"Taking kitchen science to a whole new (molecular) level, Herve This is changing the way France -- and the world -- cooks." -- Gourmet "This has written an interesting and timely combination of our everyday experience with sophisticated science." -- Claudia Kousoulas, Appetite for Books "Mr. This's book will broaden the way you think about food." -- New York Sun "It is a wonderful book... it will appeal to anyone with an interest in the science of cooking." -- O Chef "This's book is for anyone who likes to eat or cook... Highly Recommended." -- Choice "This offers some though-provoking opportunities for play in the kitchen." -- Pagosa Springs Sun "This book, praiseworthy for its scientific rigor, will hold a special appeal for anyone who relishes the debunking of culinary myths." -- Todd Coleman, Saveur "A fresh approach... That will entertain and enlighten anyone interested in the process of cooking and the enjoyment of food." -- Raymond J. Shively, Jr., The Bloomsbury Review "Anyone with an inordinate passion for cooking would love this book." -- Mia Stainsby, Vancouver Sun "A timely addition... Suitable for both scientists and the lay public." -- Thorvald Pedersen, EMBO Reports "This book is laden with science while rendering a clear approach to flavor." -- Academia "[A] captivating little book." --Economist

About the Author

Herve This is a physical chemist on the staff of the Institut National de la Recherche Agronomique in Paris. He is the author of several books about food and cooking, and a monthly contributor to Pour la Science, the French-language edition of Scientific American. Malcolm DeBevoise is the translator of some twenty works from French, most recently The World Republic of Letters.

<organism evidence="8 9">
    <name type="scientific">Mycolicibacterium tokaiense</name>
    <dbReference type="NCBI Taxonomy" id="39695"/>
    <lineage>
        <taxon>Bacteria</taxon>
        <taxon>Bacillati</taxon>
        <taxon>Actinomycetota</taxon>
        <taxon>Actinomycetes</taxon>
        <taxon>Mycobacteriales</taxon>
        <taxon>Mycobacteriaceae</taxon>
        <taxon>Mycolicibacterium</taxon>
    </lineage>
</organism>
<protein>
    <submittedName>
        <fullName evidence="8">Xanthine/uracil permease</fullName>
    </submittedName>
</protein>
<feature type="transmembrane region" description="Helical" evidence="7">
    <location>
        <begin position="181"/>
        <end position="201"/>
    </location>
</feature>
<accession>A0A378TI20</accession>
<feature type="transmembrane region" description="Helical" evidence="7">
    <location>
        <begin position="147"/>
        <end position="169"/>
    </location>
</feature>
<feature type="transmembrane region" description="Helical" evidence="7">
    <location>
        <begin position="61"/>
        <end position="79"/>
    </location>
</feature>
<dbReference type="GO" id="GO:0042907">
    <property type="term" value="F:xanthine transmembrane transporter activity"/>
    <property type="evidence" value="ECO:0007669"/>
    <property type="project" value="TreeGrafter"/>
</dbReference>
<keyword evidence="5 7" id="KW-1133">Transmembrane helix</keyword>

Inside This Book (Learn More)
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Front Cover | Copyright | Table of Contents | Excerpt | Index | Back Cover
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Customer Reviews

Most Helpful Customer Reviews
50 of 51 people found the following review helpful
3.0 out of 5 stars Many anecdotes, little culinary knowledge 5 May 2008
I bought this book hoping to learn some hard science behind cooking and I'm very disappointed. The book consists mostly of anecdotes of what scientists from Dijon found in one kind of wine/cheese/meat or another but hardly any of this can be extrapolated to everyday cooking and it doesn't give any sort of a big picture view on food - just a lot of details.

The book also contains a few interesting ideas, especially on non-traditional emulsions/foams/suspensions/gels - in particular chapter 97 "Everything Chocolate" is very interesting.

Overall I'd suggest buying another book. It's pleasant to read but amount of useful or enlightening content is quite low.
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26 of 27 people found the following review helpful
2.0 out of 5 stars Could/should have been better 28 Jan 2009